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Copyright ©Bob Keller
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|Wearying of conventional representational photography, I've gravitated toward the
abstract as a sort of antidote to the relentless pursuit of resolution and the
repetitiveness of subjects - I'm particularly influenced by the Abstract Expressionists
of the post-World War II period. I have a hard time these days getting excited
about waterfalls or sunsets or pretty (or melodramatic) mountain scenes, tho' these
remain always click-worthy. The fluidity of water in a remote mountain stream, with
its evanescent swirls and eddies, offers endless possibilities, especially with the
shimmering reflections of the natural surroundings and the vagaries of flow, breeze
and light. The Oregon Coast Range is incised by innumerable creeks and rivulets
fringed by beautiful riparian woods - initially while I'm wading around in some isolated
canyon or standing on a single-lane Forest Service bridge, it takes a bit of time to
visually "warm up" before I begin to see compositions in the water and am able to
isolate them and figure out how to get them into the camera in a way that I have in
mind. Sadly, in the digital age, the resultant images are often dismissed by
suspicious viewers as mere digital manipulations. The images are actually single
exposures and very minimally edited; I enjoy the challenge of accomplishing most of
the creative work in the field with the camera. That said, I intend no disrespect to
the talented Photoshop virtuosos I know - we are nearly all dependent to one degree
or another on software to help create our imagery. In reality the images are
abstractions only in the sense of of pulling out, extracting, a small portion of the
larger scene - they are actually as representational as any conventional photograph.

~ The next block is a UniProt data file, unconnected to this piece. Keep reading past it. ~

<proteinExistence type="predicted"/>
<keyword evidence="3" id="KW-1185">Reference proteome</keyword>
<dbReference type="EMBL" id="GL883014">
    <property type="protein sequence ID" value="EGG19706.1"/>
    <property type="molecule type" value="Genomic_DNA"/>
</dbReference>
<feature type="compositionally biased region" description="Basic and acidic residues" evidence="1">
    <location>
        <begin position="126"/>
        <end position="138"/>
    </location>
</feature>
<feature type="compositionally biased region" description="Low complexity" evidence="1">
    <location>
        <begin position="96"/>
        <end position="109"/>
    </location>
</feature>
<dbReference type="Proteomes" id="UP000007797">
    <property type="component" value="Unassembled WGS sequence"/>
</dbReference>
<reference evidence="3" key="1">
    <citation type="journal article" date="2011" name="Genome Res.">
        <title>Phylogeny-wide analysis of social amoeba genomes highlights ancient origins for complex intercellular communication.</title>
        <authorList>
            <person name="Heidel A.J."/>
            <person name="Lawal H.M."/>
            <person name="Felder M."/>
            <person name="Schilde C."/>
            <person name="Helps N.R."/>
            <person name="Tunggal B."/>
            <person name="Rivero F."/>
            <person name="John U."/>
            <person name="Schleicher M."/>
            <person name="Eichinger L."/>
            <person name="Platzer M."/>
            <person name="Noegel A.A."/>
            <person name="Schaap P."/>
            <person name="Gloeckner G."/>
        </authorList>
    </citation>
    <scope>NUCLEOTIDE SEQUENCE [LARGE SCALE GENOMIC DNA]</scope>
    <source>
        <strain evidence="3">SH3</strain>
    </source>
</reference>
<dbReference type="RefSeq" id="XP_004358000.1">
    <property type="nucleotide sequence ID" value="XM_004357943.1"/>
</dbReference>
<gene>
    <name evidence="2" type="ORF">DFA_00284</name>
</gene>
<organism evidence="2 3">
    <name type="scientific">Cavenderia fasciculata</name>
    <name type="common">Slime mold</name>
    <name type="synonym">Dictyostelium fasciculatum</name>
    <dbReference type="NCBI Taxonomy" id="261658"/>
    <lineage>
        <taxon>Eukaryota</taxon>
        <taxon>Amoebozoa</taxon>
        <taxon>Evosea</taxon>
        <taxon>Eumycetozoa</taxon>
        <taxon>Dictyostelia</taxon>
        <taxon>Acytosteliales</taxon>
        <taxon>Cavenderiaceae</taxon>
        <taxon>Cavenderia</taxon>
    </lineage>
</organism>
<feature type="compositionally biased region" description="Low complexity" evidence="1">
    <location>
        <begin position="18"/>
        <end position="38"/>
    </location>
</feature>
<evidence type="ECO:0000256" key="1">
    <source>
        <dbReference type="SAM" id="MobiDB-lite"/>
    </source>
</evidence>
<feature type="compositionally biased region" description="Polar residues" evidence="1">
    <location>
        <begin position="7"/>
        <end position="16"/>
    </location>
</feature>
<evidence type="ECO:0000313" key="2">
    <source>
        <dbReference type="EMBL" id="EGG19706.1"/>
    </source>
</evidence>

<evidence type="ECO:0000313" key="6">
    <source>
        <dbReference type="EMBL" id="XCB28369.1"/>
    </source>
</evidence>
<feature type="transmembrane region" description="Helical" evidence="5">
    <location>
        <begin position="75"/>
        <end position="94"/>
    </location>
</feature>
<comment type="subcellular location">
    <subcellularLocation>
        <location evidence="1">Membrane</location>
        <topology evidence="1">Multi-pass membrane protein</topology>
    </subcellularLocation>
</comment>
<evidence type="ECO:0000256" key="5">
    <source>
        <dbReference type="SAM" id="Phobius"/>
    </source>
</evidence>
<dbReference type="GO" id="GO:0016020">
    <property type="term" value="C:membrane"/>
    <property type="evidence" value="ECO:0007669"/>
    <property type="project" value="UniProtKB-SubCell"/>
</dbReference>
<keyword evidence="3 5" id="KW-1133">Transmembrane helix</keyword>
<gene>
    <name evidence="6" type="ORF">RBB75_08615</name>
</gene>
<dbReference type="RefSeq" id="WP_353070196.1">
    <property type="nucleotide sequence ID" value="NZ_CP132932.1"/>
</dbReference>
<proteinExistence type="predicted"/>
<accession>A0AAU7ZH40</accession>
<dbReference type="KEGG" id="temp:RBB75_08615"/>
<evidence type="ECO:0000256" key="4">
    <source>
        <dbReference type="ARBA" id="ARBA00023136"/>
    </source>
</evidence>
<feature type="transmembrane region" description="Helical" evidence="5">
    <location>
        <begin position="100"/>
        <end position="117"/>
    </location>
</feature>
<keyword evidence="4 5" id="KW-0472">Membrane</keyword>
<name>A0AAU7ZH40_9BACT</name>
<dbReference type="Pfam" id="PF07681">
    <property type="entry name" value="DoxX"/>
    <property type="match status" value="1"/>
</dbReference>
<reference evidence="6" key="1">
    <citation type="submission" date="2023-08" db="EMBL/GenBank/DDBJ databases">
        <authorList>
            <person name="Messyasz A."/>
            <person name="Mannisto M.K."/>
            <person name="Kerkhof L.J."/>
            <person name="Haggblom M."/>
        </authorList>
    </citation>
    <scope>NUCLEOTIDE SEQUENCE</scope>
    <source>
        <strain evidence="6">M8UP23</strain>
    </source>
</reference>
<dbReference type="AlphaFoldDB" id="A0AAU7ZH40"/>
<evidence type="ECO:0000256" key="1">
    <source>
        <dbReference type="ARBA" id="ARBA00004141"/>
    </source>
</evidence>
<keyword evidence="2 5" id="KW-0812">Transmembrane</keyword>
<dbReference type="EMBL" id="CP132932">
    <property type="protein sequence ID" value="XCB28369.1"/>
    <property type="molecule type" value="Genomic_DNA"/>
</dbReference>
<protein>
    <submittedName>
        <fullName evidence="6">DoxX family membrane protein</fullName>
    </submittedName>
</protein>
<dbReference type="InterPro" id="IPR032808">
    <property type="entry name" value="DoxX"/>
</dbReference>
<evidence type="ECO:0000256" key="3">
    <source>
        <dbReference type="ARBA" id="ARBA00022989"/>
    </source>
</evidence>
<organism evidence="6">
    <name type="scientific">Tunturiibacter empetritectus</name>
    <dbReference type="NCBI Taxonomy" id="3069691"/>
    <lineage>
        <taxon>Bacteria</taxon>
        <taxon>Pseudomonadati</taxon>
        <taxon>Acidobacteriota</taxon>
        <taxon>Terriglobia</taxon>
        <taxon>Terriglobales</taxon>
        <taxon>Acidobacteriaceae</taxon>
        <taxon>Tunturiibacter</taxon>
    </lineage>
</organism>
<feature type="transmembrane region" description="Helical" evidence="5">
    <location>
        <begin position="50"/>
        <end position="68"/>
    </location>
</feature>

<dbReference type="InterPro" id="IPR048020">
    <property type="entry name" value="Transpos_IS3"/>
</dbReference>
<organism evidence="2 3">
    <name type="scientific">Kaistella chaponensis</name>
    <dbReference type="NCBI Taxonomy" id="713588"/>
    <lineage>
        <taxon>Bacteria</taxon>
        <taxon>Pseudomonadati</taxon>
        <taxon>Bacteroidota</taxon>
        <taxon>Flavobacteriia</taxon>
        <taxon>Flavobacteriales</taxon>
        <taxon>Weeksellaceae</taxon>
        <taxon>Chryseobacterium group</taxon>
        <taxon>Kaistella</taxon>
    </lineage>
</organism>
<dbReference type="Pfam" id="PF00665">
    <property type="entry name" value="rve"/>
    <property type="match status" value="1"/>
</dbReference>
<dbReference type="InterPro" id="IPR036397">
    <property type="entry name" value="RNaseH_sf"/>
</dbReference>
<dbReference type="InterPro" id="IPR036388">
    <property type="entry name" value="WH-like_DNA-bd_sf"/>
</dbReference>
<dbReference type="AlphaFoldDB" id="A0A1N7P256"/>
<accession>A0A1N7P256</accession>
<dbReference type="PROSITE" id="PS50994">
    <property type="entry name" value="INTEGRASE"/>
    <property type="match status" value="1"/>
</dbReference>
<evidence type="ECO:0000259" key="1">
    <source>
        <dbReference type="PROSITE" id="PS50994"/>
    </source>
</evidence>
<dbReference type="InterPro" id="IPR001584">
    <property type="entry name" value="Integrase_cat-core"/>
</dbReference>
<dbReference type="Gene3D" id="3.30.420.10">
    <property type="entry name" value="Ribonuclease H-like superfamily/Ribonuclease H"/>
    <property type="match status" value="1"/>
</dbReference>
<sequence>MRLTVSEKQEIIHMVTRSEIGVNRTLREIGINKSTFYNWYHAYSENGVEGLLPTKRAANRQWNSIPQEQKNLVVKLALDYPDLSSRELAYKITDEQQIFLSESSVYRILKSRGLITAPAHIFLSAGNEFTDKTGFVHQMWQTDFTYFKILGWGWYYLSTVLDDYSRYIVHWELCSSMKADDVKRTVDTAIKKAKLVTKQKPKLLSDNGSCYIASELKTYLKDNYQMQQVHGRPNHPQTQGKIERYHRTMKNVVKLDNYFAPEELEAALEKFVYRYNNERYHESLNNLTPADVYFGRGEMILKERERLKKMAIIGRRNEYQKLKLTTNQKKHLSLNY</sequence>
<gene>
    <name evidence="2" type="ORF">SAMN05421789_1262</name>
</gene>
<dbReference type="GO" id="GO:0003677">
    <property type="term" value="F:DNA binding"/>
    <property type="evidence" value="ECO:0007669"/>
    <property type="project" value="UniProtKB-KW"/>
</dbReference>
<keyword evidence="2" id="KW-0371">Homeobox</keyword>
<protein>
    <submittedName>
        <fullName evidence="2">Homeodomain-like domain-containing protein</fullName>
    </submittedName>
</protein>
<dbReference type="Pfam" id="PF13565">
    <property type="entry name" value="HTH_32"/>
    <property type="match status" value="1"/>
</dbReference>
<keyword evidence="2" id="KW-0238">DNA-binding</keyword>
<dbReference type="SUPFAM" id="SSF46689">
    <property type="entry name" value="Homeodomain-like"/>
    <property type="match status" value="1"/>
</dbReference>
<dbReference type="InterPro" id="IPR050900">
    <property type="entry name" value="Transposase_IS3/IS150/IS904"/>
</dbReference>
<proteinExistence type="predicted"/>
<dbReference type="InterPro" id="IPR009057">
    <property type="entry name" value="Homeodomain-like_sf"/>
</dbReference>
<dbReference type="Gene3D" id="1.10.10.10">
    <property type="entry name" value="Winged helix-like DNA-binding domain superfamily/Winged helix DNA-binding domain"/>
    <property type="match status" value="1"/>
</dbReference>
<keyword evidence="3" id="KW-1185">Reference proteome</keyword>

That's what was there in front of the lens. Over time I've established favorite
locations along many small creeks and have developed techniques to suit conditions
and devoted much time and effort to this body of work - it has become a sort of
specialty for me, and one that I find very satisfying. My time in the wild is
regenerative and nourishing. At the outset of this journey, some years back, I
began with an ongoing series called "Summer Impressions" followed by the name of
the particular stream - I tended to fill the frame with reflections. Of late I've enjoyed
finding situations in which I can show some of the stony stream bed through the
reflections of the forest or the organic, art nouveau forms of overhanging branches.
On occasion I'll include a bit of the stream bank or a protruding rock or floating leaf
as "reality checks". The variations are many; a slowish shutter speed softens the
moving water to give a more painterly feel, while a faster speed coupled with a
precisely-placed focal plane reveals intriguing pillowy convection cells at the surface of
the water - often when I get back to the studio I'm boggled at what the camera has
captured. The shimmering water seen by the naked eye conceals a wonderful variety
of design patterns which can be revealed with the camera - I have a similar ongoing
series with marshes. As always, composition is all. The work strongly enhances the
feeling of working directly with light.
I want to avoid any of the pompous, ludicrous artspeak that you see so often, and
just try to explain my approach in straightforward terms.
A selected work will be at its impactful best printed large and hung (especially) in a
contemporary setting, or at least an uncluttered semi-minimalist environment. (And,
as I've discovered, they're effective in psychotherapists' waiting rooms.) I aim for
immediate visual appeal with these, but they also have enough going on that they
can continue to please and engage over time as fresh elements are discovered.They
are a sort of distilled essence of the natural world of the Coast Range. As the
viewer, you are the other half of the aesthetic equation and can relate in your own
personal way. The images are available in a variety of presentations and sizes,
including metal, canvas, acrylic and more. I offer a sampling on this page.